Short straw for Western Force and Pulver to step down following Super Rugby decision
Perth-based Western Force have been cut - and Melbourne Rebels saved - from southern hemisphere's Super Rugby, the Australian Rugby Union announced today.
The ARU has been deliberating since April which team to cut from next season as Super Rugby contracts from 18 to 15 teams.
However, it has been an acrimonious process as demonstrated by the Force's intention to pursue legal action and ARU chief executive Bill Pulver's announcement that he is to step down as soon as a replacement is found.
ARU chairman Cameron Clyne said in a statement: "Our decision to exit the Western Force has been guided primarily by financial outcomes... We accept that there will be anger and resentment over this decision and we sympathise with those fans."
The Force argued the agreement they signed when they were bailed out by the ARU last year guaranteed them Super Rugby until the end of the current broadcasting deal in 2020. However, the ARU contended that the contraction of the competition for next year effectively meant there was a new broadcast agreement in place for 2018.
Super Rugby governing body Sanzaar agreed earlier this year to cut three teams from the competition against a backdrop of falling revenues and fan interest. South Africa have already culled the Cheetahs and Southern Kings, both of whom will now play in the newly-renamed PRO14, which also involves teams from Ireland, Scotland, Wales and Italy.
Super Rugby was only expanded to its current size in 2016, with the addition of the Southern Kings, Argentina’s Jaguares and Japan’s Sunwolves.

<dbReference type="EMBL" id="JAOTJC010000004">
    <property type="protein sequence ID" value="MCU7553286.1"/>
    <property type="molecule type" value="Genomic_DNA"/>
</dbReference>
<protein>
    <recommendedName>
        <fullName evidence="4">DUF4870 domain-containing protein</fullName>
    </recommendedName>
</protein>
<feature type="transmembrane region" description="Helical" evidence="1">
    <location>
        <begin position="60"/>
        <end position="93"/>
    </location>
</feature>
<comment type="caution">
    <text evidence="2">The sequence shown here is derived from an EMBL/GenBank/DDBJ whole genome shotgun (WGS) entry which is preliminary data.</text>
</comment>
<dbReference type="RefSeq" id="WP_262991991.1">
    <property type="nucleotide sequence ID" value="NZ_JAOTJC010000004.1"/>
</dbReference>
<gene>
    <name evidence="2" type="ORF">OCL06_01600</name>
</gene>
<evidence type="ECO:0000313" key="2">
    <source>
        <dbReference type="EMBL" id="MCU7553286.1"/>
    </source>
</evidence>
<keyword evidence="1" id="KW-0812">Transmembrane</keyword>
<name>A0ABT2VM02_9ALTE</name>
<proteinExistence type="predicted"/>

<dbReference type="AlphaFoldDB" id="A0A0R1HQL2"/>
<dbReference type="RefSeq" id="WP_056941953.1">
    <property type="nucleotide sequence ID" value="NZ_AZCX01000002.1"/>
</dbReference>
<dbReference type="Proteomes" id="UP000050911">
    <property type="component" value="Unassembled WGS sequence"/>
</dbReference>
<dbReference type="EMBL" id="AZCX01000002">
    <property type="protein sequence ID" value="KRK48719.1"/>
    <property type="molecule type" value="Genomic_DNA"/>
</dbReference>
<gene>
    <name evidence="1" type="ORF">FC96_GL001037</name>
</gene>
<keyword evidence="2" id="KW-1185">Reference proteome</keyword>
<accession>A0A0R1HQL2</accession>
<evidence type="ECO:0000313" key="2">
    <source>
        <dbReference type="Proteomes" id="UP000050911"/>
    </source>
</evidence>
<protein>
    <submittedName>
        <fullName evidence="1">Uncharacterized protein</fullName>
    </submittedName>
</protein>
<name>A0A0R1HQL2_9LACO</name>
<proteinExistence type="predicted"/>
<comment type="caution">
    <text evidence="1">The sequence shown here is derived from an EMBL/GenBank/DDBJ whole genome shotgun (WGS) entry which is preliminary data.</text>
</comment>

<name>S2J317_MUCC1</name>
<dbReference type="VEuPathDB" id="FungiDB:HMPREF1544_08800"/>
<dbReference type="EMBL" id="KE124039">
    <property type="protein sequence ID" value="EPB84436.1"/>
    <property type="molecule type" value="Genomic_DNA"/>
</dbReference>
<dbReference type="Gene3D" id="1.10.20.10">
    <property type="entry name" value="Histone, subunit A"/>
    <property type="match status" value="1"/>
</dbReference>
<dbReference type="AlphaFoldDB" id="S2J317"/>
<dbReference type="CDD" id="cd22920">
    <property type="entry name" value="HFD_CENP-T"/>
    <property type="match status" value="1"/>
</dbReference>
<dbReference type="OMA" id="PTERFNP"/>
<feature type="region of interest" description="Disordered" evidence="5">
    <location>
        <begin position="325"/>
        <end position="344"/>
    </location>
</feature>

In a statement Rugby Western Australia said it remained "committed to pursuing every possible means to ensure the Western Force remains a Super Rugby team in Perth.
"RugbyWA is considering all options including bringing urgent proceedings in the Supreme Court of New South Wales, and legal action relating to the circumstances which led it to enter into the Alliance Agreement with the ARU."
Pulver had already revealed that he would not be seeking re-appointment when his present five-year term at the ARU expires next February, but admitted that the commotion surrounding the axing of a Super Rugby team had accelerated his departure.
He said: "I have made the decision to step down as CEO once the board finds someone to replace the position. It's been a tough year for rugby and it's a good time for a renewed leadership, a clean slate, a new generation of rugby.
"Sport is a difficult business and we have had a difficult year and this means it is the right time for me to step down and create renewal."